- Special Sections
- Public Notices
Like most Americans, I don’t have any idea what the administration is doing in Libya. As a faithful liberal said recently, “Who knows what he’s thinking about Qaddafi. I do know this: Barack Obama has launched more cruise missiles and ordered more air strikes than any Nobel Peace Prize winner in history.”
It’s more than fair to say that this administration’s foreign policy is one big shambles, a giant pinball machine-like strategy with the United States caroming from one shiny bumper to another.
There are apparently no bumpers for Mexico. More than 7,000 miles away from Tripoli but mucho closer to you and your family, Mexico is in chaos.
Remember in the 1980s and 1990s when the nightly news routinely featured Colombian drug cartels holding their government’s hostage? Fast forward and move north 2,300 miles and there is a hint of déjà vu in the air.
Last month, the Columbus police chief and various local officials were arrested and charged with selling guns to Mexican drug gangs. This probably wasn’t a great shock to people who live along the border. The border’s been dangerous for decades, and it’s more dangerous than ever today.
The unfortunate part of the Columbus story is that it further fuels the administration and liberal media notion that, ultimately, the United States is to blame for Mexico’s heartache. From guns to poverty, it’s our fault. Really?
It has never been politically popular to talk about Mexico being a disaster. Despite its natural resources – lots of oil, natural gas, silver, copper, even gold – Mexico has long been a great place for the very rich of its citizenry and pretty much Hell on Earth for those without, it seems.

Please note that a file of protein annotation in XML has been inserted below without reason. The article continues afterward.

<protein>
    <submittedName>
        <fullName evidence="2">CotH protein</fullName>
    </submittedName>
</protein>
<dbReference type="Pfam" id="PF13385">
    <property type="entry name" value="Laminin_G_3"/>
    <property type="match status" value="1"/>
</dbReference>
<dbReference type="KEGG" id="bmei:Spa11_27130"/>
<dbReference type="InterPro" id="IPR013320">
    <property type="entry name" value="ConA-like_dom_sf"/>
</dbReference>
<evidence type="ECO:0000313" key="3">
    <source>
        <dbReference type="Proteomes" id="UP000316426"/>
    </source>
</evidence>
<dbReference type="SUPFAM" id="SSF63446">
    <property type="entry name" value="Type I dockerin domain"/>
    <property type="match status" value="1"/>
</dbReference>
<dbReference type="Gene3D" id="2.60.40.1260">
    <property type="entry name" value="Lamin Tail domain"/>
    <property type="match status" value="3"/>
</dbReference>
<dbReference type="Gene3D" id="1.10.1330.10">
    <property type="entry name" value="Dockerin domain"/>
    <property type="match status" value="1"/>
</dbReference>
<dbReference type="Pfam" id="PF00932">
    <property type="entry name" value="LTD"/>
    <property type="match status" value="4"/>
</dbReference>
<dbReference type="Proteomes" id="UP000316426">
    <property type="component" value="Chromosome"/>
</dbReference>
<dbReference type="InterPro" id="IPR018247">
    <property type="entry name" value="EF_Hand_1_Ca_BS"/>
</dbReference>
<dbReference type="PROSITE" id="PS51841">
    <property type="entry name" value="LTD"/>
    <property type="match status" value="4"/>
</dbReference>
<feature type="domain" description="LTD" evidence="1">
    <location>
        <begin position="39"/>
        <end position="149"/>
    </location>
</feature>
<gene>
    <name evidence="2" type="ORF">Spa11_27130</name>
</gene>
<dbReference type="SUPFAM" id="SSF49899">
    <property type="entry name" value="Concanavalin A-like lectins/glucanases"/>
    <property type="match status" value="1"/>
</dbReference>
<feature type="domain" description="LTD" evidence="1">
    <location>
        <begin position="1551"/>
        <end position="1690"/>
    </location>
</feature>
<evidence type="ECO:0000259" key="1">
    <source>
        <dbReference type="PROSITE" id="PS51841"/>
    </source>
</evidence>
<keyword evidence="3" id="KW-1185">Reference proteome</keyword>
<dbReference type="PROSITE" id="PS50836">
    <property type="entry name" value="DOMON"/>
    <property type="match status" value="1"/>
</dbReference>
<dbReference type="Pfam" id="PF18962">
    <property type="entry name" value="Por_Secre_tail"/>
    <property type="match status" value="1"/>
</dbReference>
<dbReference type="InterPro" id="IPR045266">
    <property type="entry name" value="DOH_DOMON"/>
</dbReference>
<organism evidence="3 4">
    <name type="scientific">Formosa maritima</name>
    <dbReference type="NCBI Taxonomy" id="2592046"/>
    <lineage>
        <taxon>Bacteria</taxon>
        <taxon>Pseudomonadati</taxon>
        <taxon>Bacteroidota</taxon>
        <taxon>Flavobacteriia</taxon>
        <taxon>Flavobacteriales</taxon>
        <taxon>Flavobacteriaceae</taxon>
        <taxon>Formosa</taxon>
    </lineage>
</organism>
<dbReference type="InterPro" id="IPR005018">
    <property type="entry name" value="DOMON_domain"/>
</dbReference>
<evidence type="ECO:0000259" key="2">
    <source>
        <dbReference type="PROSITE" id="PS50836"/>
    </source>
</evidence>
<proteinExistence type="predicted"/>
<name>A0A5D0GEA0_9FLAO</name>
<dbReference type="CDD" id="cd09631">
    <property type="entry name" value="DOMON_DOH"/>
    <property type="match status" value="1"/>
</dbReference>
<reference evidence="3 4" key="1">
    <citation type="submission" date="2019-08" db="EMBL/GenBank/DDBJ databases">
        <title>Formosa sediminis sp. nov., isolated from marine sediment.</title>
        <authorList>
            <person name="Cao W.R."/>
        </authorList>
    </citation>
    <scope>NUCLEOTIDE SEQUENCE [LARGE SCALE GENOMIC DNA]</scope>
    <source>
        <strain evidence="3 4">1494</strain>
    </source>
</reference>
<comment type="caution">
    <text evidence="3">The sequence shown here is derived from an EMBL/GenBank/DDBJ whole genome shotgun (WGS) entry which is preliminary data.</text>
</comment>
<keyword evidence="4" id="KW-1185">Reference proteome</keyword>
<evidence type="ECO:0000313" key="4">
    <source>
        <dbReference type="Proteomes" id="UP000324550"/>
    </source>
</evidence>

So, is Mexico’s historic socio-economic despair our fault? Not hardly.
We certainly need to be as supportive as rightly possible, but this administration, and to a great extent the Bush Administration, has asked we-the-people to shoulder more and more of Mexico’s burden.
Advocates for open borders, as well, play the race card whenever and wherever possible in an effort to force citizens of the Republic to accept rampant illegal immigration and the costs (and troubles) that come with it.
But now, with Mexico on the verge of all-out war between what appears to be the sparsely uncorrupted elements of its government and its myriad drug cartels, would be a good time to remind the federal officials that their primary constitutional duty is to ensure the security of the citizens of the United States.
To that end, Congressman Mike McCaul has introduced a bill in the House that would declare six of Mexico’s biggest cartels “terrorist organizations.” If passed, the bill would permit U.S. authorities to use the same type of measures we use to combat Al Qaeda and its tributaries.
The Mexican government has threatened to “reevaluate” our nations’ relationship if the bill passes. Here’s something they need to evaluate, as well:
Since Mexico’s government declared war on its cartels in December 2006 – when President Calderon called in troops to fight the drug lords’ armies – Mexican officials estimate more than 36,000 people have been killed. Last year was by far the most murderous, with an estimated 15,000 deaths.
Keep in mind, this is not Mexico’s war against drugs. This is Mexico’s war for survival. Wars create refugees and this one will no doubt do the same. Most will head north. And, as we witnessed with the Columbus arrests, this war is spilling over. ICE agents – armed with bean bag rounds – are being targeted.
Pathetically, the Obama administration’s major initiative involving the border has been to sue Arizona over its attempt to stem the flow of illegal immigrants into its territory.
Yes, we can do better. Rep. McCaul’s bill is a start.
© New Mexico
News Services 2011